Few folks have seen the serious side of perhaps the nation’s hottest comedic property, Stephen Colbert.
Rice School of Engineering grad Rakesh Agrawal ’97 has. He said Colbert’s humor and satiric bombast quickly fall by the wayside when it is time to talk about ways to improve the comedian’s highly rated show, The Colbert Report, on Comedy Central.
“Of course, Stephen is always hilarious when he’s ‘in character.’ But he drops that stuff when it comes to ways to enhance his show,” Agrawal said of the comedian. In fact, Colbert is often the first one into the production office and the last one to leave.
That same kind of dedication is true of Agrawal, who founded his company, SnapStream Media Inc., in the same building that houses his father’s Houston piping factory. Since 2001, it has been a video skunk works where bright and energetic engineers continue to improve their video capture, search and editing system. The technology, Agrawal says, is somewhat like crossing a DVR with a search engine in that it allows users to record video and then search within it for specific content, such as the mention of a name or word.
The young CEO said producers at both Colbert’s program and at Jon Stewart’s The Daily Show rigorously tested the system at their New York studios while SnapStream technicians stood by to offer advice and support. Each of the shows’ producers were sold on the system when they saw they could search closed captioning and data embedded in video of programs, scouring through as many as 15-30 shows at a time, to find the nuggets that allow them to create topical comedy.
“The SnapStream technology replaced hours of laborious sifting through television newscasts that they used to do,” said Agrawal. “It meant they could retire their banks and banks of DVRs and TiVos.”
Agrawal, who earned bachelor’s degrees in computer science and in mechanical engineering at Rice, said his education inside the hedges was perfect for the career he has chosen. “I understand the issues that come up with both software and hardware,” he said.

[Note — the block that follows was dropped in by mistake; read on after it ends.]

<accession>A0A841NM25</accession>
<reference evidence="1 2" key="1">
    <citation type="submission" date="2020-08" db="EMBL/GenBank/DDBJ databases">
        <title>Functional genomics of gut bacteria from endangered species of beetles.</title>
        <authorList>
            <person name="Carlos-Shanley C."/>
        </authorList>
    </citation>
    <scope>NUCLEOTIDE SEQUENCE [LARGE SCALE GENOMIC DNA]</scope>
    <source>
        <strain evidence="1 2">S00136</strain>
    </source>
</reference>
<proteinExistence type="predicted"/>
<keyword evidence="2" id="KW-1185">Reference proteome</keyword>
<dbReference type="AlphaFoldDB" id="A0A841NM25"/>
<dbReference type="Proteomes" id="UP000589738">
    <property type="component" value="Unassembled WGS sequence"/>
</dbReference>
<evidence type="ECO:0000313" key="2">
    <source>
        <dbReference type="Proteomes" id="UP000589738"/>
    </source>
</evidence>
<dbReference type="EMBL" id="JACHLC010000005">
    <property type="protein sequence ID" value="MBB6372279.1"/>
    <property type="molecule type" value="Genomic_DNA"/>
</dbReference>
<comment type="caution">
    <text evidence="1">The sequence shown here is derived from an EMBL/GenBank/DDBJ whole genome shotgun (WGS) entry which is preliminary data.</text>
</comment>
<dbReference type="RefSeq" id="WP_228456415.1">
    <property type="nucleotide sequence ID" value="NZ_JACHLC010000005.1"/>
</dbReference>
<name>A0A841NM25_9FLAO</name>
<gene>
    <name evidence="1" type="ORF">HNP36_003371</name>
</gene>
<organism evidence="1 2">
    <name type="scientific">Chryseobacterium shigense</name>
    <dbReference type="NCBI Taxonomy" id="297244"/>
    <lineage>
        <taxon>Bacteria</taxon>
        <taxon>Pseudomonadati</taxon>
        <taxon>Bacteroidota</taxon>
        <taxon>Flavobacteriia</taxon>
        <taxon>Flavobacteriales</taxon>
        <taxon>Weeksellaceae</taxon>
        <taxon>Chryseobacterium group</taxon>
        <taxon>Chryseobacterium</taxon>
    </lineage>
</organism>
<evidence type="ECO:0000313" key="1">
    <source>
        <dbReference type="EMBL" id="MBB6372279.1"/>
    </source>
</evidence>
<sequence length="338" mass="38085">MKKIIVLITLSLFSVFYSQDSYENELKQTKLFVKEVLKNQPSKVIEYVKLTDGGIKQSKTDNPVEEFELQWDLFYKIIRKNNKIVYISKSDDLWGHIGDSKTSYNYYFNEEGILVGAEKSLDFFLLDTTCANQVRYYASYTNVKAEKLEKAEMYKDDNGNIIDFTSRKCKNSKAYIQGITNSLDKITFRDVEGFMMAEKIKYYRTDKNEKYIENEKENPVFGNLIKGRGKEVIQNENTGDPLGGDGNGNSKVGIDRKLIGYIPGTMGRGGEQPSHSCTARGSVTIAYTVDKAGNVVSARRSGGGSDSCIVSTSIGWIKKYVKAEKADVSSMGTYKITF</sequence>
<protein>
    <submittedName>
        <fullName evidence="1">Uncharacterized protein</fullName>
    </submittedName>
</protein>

Energetic and excited, he chooses to stand rather than sit at work. “I find it’s easier to be standing when you have an idea or think of something. You don’t have to get up… you just walk over to talk to your colleagues,” he said.
The approach is working, with the SnapStream technology being used by a couple of hundred commercial customers, ranging from government agencies to the U.S. Senate, to state and local governments, universities and hospitals, public relations firms and others, Agrawal said.
Ironically, those types of customers weren’t the original intended sales target. SnapStream started out in 2001 selling a product directly to individual consumers, with the idea of turning personal computers into digital video recorders. But in 2007, it started going after commercial accounts when it discovered that individual users were using the technology for business purposes like monitoring media coverage of their organizations.
SnapStream variations of its systems sell from $2,000 for a consumer edition that records two channels to a commercial version that costs up to $60,000, depending on the amount of disk space, number of tuners and other features. The company then charges an annual maintenance fee to its clients. Agrawal stays in touch with those customers and tries to attract new ones by creating “buzz,” such as recently announcing his company has developed the “world’s largest DVR.”
That announcement came just as SnapStream was to attend the National Association of Broadcasters Show in Las Vegas in April, and helped generate publicity and interest in the firm. At the event, the company hyped its hybrid device that can record 50 channels simultaneously while storing approximately 13 years of traditional television content, all searchable.
Advancing video capture and search isn’t all the CEO and father of young children does. Agrawal strives to carve out time for fitness when at home near the Rice campus. That means he watches his diet (he’s a longtime vegetarian) and takes a 6:30 a.m. run on the path that surrounds Rice.
“I love Rice,” he said. “Running along the hedges continues to inspire me.”
SnapStream’s blog: http://tvsearcher.snapstream.com/
Rakesh Agrawal’s blog: http://rake.sh/